Diemonds is a band on the rise.
After signing with eOne in 2015, the Toronto glam-metal act released their first major label album Never Wanna Die, which combines aggressive riffing with hair-metal hooks. Hot off a Juno nomination for Heavy Metal Album of the Year, frontwoman Priya Panda took a break from her rehearsal schedule to chat about the Junos, women in rock, and the state of heavy metal.
With their latest album, inspired by the deaths of several former band members, Diemonds benefited from working with two-time Juno-winning producer Eric Ratz, who Panda credits with “driving us to challenge ourselves.” While major label support has helped Diemonds widen their reach into international markets, it hasn’t changed their approach to rock-and-roll: “We’re still totally grassroots…we still tour in a van with the trailer, we all still have to have day jobs in order to do the band; none of that stuff changed.”
Panda is a true believer in the continued importance of heavy metal. “It’s definitely not the kind of music you hear on the radio, but the fans are just as dedicated.” She sees a need for more metal-focused festivals, stating that “more opportunities to see it live it would just remind us how powerful it is to just see a band just bleed on stage for you.”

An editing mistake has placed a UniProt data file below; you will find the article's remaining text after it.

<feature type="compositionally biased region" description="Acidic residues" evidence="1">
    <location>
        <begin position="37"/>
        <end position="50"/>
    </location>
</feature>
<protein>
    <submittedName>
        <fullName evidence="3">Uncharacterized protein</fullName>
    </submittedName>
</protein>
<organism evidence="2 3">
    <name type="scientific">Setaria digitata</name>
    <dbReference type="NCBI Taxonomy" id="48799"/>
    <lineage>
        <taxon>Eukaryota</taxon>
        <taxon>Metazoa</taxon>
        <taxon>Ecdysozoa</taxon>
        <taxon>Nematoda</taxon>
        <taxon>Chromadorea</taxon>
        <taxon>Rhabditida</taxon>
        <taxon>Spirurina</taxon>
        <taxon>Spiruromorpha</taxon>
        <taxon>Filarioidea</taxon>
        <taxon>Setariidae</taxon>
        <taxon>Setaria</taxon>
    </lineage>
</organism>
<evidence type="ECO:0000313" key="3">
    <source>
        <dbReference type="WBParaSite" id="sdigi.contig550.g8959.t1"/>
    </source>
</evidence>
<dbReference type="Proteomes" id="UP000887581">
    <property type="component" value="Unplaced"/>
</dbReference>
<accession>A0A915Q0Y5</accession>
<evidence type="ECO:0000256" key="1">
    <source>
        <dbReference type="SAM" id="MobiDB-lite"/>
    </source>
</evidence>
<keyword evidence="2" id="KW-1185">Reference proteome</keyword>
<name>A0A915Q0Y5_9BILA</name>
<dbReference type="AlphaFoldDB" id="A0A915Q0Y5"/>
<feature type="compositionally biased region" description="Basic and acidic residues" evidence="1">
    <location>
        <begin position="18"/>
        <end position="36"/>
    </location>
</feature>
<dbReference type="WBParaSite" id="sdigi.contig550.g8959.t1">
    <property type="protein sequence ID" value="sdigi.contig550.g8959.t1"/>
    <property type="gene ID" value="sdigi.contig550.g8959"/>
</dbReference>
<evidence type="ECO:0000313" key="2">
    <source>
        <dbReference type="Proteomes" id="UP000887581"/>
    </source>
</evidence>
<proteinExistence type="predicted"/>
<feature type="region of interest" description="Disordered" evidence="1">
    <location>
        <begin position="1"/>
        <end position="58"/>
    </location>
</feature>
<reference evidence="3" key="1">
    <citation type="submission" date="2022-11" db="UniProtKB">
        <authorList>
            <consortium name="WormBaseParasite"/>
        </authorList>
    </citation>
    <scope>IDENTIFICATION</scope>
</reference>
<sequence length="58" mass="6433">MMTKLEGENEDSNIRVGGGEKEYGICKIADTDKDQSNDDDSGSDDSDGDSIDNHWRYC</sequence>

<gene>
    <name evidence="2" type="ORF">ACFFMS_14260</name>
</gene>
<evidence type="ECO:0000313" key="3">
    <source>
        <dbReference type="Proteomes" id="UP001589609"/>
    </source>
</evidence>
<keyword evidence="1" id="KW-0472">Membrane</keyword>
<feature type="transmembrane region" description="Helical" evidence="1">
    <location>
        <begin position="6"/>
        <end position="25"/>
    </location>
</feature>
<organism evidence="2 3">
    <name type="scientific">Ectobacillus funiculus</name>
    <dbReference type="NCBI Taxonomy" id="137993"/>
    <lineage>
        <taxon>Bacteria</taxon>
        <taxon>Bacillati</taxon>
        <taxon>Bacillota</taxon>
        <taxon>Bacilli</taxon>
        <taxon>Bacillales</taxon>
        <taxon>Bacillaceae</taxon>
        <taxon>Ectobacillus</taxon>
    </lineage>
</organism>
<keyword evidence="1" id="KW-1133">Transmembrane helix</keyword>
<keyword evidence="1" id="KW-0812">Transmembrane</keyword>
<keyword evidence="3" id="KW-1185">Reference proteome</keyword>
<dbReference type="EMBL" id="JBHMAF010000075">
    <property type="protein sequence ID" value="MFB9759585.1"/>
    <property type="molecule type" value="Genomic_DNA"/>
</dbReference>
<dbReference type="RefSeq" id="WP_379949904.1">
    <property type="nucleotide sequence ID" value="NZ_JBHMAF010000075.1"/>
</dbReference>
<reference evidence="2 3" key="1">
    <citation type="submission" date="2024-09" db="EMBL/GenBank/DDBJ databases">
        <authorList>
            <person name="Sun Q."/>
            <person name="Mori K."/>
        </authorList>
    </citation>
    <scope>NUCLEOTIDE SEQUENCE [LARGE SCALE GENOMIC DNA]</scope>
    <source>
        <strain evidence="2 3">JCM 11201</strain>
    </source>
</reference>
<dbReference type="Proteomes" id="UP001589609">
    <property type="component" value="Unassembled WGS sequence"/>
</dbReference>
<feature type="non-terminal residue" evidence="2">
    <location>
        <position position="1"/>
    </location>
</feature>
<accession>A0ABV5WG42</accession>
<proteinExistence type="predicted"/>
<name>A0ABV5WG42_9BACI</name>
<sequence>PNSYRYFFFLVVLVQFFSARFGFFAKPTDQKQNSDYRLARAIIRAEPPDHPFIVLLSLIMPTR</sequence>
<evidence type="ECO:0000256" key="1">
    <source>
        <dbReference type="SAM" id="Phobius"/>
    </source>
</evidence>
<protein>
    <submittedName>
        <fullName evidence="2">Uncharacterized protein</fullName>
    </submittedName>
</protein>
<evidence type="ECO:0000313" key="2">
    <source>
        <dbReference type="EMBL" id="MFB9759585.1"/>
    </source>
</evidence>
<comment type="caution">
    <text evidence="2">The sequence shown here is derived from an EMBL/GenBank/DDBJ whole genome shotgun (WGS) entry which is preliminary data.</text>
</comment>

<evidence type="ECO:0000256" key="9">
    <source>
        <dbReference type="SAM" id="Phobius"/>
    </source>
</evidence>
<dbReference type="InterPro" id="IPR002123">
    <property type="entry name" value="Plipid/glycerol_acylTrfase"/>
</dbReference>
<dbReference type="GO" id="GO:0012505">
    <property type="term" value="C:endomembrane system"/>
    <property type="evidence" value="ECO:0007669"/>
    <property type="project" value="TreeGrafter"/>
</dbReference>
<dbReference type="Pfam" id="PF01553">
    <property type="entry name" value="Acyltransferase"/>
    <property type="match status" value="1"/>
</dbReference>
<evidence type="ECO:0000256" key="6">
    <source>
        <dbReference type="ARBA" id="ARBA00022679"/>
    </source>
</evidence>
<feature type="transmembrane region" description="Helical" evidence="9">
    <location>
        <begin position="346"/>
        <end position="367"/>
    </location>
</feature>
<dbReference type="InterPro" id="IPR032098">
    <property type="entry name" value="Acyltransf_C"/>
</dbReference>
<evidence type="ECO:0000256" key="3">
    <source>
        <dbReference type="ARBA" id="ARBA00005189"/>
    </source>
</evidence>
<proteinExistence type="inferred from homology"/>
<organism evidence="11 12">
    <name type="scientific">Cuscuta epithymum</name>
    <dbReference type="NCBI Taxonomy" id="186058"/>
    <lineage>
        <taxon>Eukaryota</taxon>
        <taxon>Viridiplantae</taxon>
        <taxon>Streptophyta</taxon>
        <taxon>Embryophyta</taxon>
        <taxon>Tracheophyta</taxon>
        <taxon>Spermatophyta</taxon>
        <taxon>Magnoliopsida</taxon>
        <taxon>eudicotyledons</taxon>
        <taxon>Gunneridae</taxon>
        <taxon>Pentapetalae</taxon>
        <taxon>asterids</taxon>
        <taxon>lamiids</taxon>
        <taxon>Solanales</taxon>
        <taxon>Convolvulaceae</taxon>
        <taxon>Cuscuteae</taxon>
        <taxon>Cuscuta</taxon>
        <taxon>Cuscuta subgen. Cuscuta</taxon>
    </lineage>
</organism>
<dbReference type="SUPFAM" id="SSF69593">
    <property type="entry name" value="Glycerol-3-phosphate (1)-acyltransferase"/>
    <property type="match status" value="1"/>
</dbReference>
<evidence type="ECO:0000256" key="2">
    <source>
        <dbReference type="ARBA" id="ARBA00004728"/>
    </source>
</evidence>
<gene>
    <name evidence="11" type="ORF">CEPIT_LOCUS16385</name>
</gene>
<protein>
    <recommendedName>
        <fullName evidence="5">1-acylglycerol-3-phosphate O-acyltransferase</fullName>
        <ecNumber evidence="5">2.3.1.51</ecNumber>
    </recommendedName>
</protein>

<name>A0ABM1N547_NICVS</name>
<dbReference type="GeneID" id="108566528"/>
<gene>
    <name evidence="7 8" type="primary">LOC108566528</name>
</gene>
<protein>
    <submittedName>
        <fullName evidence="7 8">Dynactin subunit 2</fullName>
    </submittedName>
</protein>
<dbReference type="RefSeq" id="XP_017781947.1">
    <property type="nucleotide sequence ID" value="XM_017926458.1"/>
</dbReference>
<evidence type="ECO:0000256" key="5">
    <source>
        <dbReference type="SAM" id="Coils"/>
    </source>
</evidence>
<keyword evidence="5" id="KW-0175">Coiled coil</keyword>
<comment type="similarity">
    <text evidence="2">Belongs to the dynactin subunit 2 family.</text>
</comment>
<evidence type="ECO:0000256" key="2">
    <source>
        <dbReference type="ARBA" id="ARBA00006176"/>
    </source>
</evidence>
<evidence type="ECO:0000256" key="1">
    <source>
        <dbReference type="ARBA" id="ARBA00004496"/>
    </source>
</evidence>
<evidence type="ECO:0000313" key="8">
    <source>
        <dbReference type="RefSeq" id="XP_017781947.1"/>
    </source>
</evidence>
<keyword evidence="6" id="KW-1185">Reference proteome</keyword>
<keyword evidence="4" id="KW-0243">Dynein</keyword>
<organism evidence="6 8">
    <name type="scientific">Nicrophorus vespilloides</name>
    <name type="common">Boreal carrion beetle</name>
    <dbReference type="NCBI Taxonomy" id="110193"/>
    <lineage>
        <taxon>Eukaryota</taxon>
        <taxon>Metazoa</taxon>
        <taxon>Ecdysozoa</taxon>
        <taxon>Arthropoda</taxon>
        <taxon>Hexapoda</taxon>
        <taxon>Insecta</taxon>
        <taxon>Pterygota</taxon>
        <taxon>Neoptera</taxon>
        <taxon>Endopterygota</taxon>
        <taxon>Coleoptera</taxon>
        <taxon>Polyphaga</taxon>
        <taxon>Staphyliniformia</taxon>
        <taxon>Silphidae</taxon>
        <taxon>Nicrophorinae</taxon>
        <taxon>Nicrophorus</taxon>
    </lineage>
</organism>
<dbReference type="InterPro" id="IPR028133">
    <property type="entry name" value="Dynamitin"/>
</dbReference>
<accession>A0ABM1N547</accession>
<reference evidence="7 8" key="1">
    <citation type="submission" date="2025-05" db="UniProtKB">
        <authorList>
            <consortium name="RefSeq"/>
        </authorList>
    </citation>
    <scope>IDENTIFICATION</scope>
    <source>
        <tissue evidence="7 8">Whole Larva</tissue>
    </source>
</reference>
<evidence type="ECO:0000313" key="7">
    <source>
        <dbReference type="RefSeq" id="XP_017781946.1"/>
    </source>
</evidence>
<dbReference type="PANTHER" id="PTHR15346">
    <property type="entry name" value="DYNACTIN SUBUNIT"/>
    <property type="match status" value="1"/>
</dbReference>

The thrill of a great live performance is something that can be lost when “watered down…over-produced” pop music rules the airwaves: “When you’re in a pop-dominated world, you forget that music’s real and that it can really speak to you.” A student of classic bands like Black Sabbath, Aerosmith, and Motorhead, Panda credits modern acts like Halestorm and Buckcherry with “keeping the torch alive for rock and roll.”
Being a woman in a metal band, Panda faces her own unique challenges. While her band treats her no differently – “I still gotta carry gear and do all this stuff that they gotta do” – she still faces casual sexism at shows.
“You can kind of feel that vibe when you show up at a venue, and people kind of just think you’re there because you’re dating someone in the band, or you’re there to sell t-shirts,” she says.
That said, she’s heartened by the new crop of female-fronted heavy metal bands emerging. “There’s a lot of strong and badass women in metal right now and hard rock,” she explains. “We’re kind of hoping that we can build it up together.”
With regards to her own band, Panda thinks the Juno nomination will have a legitimizing effect. “The Junos are a household name, so it’s good to be noticed by something so common and mainstream – something that my parents can relate to.”
She adds with a laugh: “In metal, there’s not a lot for my parents to relate to, but the Junos they understand.”
© Madison McSweeney, Music Vice
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